Yesterday, I gave my first conference presentation, for the University’s Teaching & Learning week. Mine was a keynote event, with attendees combining after previous, separate presentations.

The subject was a talkthrough/demonstration/”sell” of the system I’ve been contacted to design/develop -a web application for Personal Development Planning and effective tutor-student interaction. The walkthrough required two actors, a student and a tutor, so I had an academic colleague assist me by using the system a a tutor. I could hear murmurs as the demo was underway – not of the bored variety but clearly reacting to the developing system. Afterwards, feedback ranged from good to excellent – one comment expressed surprise that this was developed in-house and not by a design company, let alone one man in a few months!

Reflections upon the event:

It was my first public speaking event for five years & I was nervous. It was surprising to note a) how blasé my colleagues were about their events despite the importance, & b) how apprehensive I was considering I used to do these frequently when I was a lecturer myself. How things change. I got far too nervous,and it showed. I was also quite tired later.

I was too nervous to be able to really judge my own performance at the time, so I had to rely upon other people’s feedback, and could not supply my own. This led to a probably better evaluation of the presentation!

There was also an interesting plenary session afterwards in a Question Time format, which helped gain a wider perspective upon aspects of the academic culture/process than I generally experience, especially in relation to empowerment – the nature of ensuring professionalism through quality assurance in the context of academic “freedoms”, for example. When a practitioner says “I’m a professional, I know what I’m doing”, is that granted merely by a job title? How can we balance the tension between practices such as blended learning (from multiple methods and sources) with professional practice?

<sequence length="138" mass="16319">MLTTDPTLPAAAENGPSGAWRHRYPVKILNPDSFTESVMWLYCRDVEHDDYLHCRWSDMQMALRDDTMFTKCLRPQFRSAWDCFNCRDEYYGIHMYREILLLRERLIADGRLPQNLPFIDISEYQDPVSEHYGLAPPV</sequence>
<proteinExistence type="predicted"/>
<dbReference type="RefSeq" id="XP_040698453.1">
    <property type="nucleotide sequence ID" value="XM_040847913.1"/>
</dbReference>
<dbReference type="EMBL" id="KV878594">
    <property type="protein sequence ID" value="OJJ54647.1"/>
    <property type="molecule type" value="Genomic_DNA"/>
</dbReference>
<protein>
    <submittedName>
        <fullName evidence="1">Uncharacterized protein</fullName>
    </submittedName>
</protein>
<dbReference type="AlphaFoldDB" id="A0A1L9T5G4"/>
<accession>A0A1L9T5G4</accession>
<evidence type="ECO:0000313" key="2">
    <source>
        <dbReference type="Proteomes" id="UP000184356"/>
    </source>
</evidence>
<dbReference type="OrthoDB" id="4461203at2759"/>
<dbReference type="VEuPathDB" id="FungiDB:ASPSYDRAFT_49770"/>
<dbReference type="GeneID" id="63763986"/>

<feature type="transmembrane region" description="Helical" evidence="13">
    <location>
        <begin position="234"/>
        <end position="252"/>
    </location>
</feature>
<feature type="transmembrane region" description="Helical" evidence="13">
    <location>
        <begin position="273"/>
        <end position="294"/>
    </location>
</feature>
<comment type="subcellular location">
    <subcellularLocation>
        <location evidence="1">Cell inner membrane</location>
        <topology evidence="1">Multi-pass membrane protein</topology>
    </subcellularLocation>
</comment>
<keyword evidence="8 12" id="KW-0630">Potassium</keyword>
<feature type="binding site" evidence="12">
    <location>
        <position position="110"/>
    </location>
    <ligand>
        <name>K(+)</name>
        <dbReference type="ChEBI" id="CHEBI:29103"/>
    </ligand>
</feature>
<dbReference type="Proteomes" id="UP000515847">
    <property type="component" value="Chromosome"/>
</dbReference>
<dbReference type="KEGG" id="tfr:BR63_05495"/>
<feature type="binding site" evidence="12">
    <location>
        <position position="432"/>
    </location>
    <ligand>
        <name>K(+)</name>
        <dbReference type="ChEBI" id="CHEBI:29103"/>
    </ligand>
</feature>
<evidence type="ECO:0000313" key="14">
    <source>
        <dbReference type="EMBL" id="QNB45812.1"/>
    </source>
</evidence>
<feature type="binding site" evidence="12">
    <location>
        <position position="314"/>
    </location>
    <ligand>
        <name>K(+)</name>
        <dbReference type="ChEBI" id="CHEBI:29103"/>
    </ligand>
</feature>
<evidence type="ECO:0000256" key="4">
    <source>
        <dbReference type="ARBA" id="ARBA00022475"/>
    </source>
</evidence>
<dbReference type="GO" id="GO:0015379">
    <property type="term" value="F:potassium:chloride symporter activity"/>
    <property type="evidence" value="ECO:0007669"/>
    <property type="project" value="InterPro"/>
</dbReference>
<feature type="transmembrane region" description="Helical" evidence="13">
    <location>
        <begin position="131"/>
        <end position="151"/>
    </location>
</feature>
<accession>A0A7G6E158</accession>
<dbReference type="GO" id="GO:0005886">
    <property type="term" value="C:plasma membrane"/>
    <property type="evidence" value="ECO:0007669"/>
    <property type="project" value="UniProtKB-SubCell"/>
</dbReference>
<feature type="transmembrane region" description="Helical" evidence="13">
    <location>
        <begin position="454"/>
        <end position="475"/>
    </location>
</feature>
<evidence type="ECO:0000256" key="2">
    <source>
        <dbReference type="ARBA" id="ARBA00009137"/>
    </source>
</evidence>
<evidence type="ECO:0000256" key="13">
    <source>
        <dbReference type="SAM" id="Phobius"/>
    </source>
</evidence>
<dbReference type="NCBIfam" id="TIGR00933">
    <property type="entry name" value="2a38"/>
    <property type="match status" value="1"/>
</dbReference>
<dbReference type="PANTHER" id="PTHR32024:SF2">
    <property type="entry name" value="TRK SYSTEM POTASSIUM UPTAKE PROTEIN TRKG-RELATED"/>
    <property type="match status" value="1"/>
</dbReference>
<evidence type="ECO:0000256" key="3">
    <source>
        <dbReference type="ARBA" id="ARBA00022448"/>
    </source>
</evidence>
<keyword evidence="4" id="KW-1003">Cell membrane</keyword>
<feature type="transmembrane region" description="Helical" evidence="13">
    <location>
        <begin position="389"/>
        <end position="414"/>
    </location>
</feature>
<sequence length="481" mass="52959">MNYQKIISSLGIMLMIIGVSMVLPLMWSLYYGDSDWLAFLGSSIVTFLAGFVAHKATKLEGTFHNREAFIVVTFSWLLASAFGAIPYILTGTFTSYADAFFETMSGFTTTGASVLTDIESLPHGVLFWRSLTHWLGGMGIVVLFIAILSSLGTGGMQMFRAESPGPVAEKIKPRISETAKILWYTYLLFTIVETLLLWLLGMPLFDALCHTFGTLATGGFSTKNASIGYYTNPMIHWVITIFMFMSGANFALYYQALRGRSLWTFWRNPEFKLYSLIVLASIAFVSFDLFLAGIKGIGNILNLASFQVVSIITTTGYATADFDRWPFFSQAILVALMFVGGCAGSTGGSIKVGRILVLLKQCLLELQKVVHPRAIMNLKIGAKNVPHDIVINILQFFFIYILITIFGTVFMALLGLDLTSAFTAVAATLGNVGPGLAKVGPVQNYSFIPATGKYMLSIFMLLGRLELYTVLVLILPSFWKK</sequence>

Aside: At some point in the near future I intend to reflect upon the nature of meta-cognition and the limits of the reflecting practitioner (recursive reflection!). Laerning is not merely a means to an end “to get a job”, but self-improvment . I made use of such techniques during my MSc to my benefit and am now a ‘convert’, but attempts to give a holistic overview of the self-improvement process as opposed to direct factual dissemination are not universally applicable. I also need to properly document my thoughts on the conference I attended back in May. I think I may call it “Are our students learning?”

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